Skip to comments.White House monitored wayward plane
Posted on 10/24/2009 9:47:27 PM PDT by rdl6989
MINNEAPOLIS - There was concern at the White House about that wayward Northwest Airlines jet that flew past its scheduled destination in Minneapolis.
White House spokesman Nick Shapiro told The Associated Press on Saturday that senior White House officials were alerted by the White House Situation Room and they closely monitored the incident.
Shapiro didn't say if President Barack Obama was informed about the wayward plane. Story continues below ↓advertisement | your ad here
Northwest Flight 118 was out of communications with air traffic controllers for over an hour Wednesday night. The plane carrying 144 passengers and five crew members was destined for Minneapolis but overflew the airport by about 150 miles before controllers were able to re-establish contact.
'Nobody feel asleep' The Northwest pilots insist a clandestine snooze isn't to blame for their goof at 37,000 feet. "Nobody fell asleep in the cockpit," first officer Richard I. Cole said.
(Excerpt) Read more at msnbc.msn.com ...
Even without input from the pilots, the hearings will most likely find "pilot error". I imagine these guys have flown their last commercial craft.
Since 9-11 I would imagine any commercial aircraft that are off course and cannot be contacted by radio are quickly reported to the FAA and the Pentagon and then the WH.
here’s what happened. For some reason, the first officer probably switched off the emergency frequency. Maybe earlier in the flight, they were disturbed by an emergency beacon going off on the ground. This happens all the time. Somewhere around the previous center sector, ATC either forgot to direct the plane’s pilots to the next sector’s frequency, or the pilots didn’t hear it. When ATC figures out they can’t talk to the pilots, they issue a call on the emergency frequency. But the pilots had turned off the emergency freq earlier and forgot to turn it back on. Meanwhile, bored with the monotony of being overpaid busdrivers, they suddenly realize, 150 miles later, that “hey! where is ATC? They haven’t issued letdown clearances yet. Aren’t we near MSP? Oh sh!%! I think we’re past MSP. FO, get ATC on the line.” FO realizes what happened, got a new clearance from ATC and landed.
BFD. But it makes great headlines.
I have a good friend who is a pilot for Delta. He says that their asses are gone no matter what.
They should have entered initial descent about 30 minutes before they got to the airport, then gotten in the pattern for final descent and landing.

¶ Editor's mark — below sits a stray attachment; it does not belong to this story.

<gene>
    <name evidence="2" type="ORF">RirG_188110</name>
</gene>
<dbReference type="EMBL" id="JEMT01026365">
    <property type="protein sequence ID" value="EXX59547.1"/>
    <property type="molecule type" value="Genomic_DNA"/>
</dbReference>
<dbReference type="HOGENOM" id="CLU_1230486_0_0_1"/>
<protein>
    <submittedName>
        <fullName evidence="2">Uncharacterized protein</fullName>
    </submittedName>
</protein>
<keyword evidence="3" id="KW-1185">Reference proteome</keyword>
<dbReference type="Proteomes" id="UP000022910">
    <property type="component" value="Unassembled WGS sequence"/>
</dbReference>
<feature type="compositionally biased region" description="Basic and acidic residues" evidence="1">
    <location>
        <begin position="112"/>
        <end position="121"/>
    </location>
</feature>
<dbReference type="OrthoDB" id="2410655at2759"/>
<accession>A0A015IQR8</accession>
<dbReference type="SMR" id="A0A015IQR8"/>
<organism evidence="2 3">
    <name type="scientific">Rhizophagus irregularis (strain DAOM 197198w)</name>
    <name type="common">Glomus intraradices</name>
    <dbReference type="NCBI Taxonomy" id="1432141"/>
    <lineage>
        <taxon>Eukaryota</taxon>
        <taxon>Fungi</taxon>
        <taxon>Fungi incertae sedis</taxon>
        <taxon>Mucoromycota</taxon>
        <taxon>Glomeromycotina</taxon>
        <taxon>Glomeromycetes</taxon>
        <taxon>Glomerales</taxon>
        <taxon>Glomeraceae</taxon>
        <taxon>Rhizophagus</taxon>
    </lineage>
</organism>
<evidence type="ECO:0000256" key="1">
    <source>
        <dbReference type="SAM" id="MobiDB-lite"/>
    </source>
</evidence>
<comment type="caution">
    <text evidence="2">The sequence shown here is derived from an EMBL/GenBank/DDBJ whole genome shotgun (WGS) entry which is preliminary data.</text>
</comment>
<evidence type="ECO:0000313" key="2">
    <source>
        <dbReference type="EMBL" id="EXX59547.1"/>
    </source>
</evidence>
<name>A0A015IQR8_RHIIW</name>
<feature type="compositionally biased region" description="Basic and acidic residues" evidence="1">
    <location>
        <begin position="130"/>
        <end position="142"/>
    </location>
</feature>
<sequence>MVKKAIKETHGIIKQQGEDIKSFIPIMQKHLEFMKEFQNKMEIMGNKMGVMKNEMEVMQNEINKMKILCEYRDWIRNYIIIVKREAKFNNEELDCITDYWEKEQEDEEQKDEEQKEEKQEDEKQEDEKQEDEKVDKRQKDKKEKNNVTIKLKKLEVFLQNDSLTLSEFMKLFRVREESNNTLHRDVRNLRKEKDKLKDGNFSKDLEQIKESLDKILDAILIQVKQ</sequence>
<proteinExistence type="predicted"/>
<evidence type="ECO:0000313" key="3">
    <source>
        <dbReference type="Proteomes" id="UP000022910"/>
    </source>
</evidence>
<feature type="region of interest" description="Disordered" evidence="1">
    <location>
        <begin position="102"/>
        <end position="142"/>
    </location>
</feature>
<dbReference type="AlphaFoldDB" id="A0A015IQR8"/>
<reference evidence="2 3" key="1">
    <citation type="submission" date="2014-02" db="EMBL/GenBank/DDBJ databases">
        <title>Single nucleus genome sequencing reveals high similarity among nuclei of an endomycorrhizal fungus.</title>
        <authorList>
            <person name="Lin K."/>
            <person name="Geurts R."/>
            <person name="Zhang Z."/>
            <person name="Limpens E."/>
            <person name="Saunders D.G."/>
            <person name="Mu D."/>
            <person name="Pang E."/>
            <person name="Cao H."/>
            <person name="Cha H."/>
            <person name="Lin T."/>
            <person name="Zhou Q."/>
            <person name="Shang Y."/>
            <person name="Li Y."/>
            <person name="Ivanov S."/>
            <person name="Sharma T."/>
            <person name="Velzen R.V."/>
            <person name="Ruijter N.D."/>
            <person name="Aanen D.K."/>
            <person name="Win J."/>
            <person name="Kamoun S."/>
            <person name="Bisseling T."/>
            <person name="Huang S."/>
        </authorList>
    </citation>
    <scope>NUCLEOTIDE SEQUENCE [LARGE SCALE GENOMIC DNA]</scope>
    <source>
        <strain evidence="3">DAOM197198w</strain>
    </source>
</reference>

They missed all those phases of the flight.
This wasn’t like missing a turn off on the interstate.
They missed a whole checklist of altitude changes, speed changes, and other issues.
Probably got a lot “Ok, NOW we’re going the right way”, though.
Interesting scenario, but actually the individual who noticed they should have arrived was the senior flight attendant.
The aircraft reportedly went 150 miles beyond it’s destination. At 400 miles per hour, that wouldn’t take very long.
The hour’s worth of non-contact is what bothers me, and then add on it’s route beyond it’s destination, that makes this a very serious looking incident.
I’m quite curious to hear what the explanation is.
My advice to the pilots is claim to be Muslim converts, contact CAIR for support, and sue the airlines.
Hell, they’ll get a million each and retire.
The White House was concerned that it could have been an attack on Ashwaubenon.
Maybe they can get a job flying rubber dog s#(* out of Hong Kong?
Frankly, these are two asses that belong behind bars.
This wouldn't be the first time the whole cockpit crew fell asleep -- it happened on a flight to LA years ago, where the plane flew out over the Pacific.
Left out of the story is any mention of whether air traffic control tried to reach THEM.
You would expect that ATC would know that the flight was supposed to land there, and say hello to them as they entered their region, tell them about landing conditions, etc, at least 10-15 minutes before anticipated landing. Then get concerned if the plane didn't answer.
Well, the MSNBC story has pretty much tried and convicted them of sleeping. If MSNBC says they were sleeping, they must have been wide awake.
What if they did something like dial in an incorrect freq? Then get caught up talking and not notice the time? Surely they would know where they are at though.
I’d imagine you’re right. And of course, in the back of the other pilots’ minds ... “What are their seniority numbers?”
Ok, the flight attendant alarmed the pilots. That’s crew coordination. Good for the pilot for creating an atmosphere where any crew member, regardless of rank, could bring stuff up.